Betta
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Betta fish are one of the most popular freshwater fish and many people do not realize they are a Gourami variety. They are less than three inches in length full-grown and can live for five years or more. They are hardy and tolerate poor water conditions with low oxygen. They come in dozens of color varieties and males have long, beautiful fins. The females have shorter, stubbier fins and are usually not as colorful.

Male Bettas can be aggressive and are best housed alone, but sometimes they can be kept in community tanks with peaceful fish that do not look like other Bettas. Female Bettas can be kept with male Bettas, but it’s best to ensure there are plants and lots of hiding places in case of male aggression. Aggressive male Bettas should be separated from other fish. Bettas are omnivores but have high protein needs and do not require dietary supplementation with vegetables.


12. Sunset Gourami/Honey Gourami

Honey Gourami
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Sunset Gourami can reach up to three inches in length and live for eight years with good care. The females are usually a silver or greyish color while males are a honey-gold color with black markings. They are similar in appearance to Dwarf Gourami. These are a hardy Gourami variety, making them a nice choice for beginners, and they are peaceful. They prefer water temperature between 71-80˚F and plenty of plants and swimming space.

Sunset Gourami have a unique hunting mechanism where they will float at a diagonal angle from the water’s surface. If they see prey, they will squirt water at it to knock it into the water and then eat it. They are slow moving and enjoy being housed with a small group of Sunset Gourami. They can also be kept with peaceful fish like Corydoras and Danios.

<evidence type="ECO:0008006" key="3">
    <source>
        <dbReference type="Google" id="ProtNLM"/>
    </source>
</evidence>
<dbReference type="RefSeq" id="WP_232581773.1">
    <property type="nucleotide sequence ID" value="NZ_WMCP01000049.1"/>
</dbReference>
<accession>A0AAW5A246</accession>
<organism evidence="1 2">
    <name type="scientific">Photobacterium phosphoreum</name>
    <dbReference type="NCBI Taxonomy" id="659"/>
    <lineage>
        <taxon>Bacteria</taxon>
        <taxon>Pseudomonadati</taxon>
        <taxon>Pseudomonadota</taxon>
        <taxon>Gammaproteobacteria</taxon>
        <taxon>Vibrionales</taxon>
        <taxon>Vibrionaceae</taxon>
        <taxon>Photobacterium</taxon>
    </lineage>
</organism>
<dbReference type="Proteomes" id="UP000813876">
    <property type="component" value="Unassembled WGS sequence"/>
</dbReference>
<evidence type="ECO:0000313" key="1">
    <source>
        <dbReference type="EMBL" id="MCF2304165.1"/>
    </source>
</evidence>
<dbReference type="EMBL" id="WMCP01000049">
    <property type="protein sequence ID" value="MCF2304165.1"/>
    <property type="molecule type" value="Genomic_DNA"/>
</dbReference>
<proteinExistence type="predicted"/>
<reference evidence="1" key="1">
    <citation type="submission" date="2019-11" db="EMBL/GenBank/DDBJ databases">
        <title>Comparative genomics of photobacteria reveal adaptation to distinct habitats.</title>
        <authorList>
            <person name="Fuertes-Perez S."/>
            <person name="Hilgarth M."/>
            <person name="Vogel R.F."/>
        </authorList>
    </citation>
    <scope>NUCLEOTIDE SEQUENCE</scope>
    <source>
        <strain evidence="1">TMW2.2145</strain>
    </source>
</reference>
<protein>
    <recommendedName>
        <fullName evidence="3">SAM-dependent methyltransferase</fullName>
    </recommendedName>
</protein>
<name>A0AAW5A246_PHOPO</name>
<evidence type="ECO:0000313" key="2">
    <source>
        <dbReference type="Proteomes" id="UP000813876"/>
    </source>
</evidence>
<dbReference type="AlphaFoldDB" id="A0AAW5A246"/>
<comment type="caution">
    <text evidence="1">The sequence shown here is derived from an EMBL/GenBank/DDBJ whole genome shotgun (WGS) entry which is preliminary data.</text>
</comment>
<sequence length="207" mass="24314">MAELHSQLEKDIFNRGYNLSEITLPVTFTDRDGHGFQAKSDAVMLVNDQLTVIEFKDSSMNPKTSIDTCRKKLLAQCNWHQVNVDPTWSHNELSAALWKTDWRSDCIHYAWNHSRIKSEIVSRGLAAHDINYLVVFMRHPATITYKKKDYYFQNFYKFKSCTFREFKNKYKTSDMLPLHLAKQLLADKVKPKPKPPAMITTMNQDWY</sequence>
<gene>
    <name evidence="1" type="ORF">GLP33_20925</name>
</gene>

13. Samurai Gourami

Samurai Gourami
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Samurai Gourami have similar care needs to Chocolate Gourami, preferring acidic water with low mineral and nutrient content. They are slightly hardier than Chocolate Gourami, though. Peat may be necessary to create this acidic environment and almond leaves can be added to the water to help create the blackwater environment they prefer. Samurai Gourami are unique in that the females are more colorful than the males. Males are usually brownish or grey while females usually have vertical red or green bars on the body. This is a peaceful Gourami variety, but the females tend to be more dominant than males. Samurai can reach up to 2 inches in length and live for up to 8 years. They are very shy and prefer a heavily planted tank with lots of hiding places. Caves and driftwood can help provide hiding places.

Samurai Gourami are one of few varieties of Gourami that are mouthbrooders, which means that after the female lays eggs, the male collects the eggs and holds them in his mouth until they are ready to hatch, anywhere from one to three weeks. He will not eat during this time. This variety of Gourami prefers live or frozen food but may eat freeze-dried food as well. They will often refuse to eat flakes or pellets.


14. Powder Blue Gourami

Powder Blue Gourami
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Powder Blue Gourami are a shy variety of Dwarf Gourami. They usually reach lengths close to 3 inches and can live to be 7 years old. As the name suggests, they are a beautiful shade of powder blue and are usually close to solid, lacking many markings that other Gourami have. They are hardy and a great choice for beginners. They prefer tropical, planted tanks with floating plants and should be housed in a quiet area as they can be stressed by loud or sudden noises. They can be housed with peaceful, slow-moving fish like Rasboras, Corydoras, some Loaches, small Rainbowfish, and Tetras.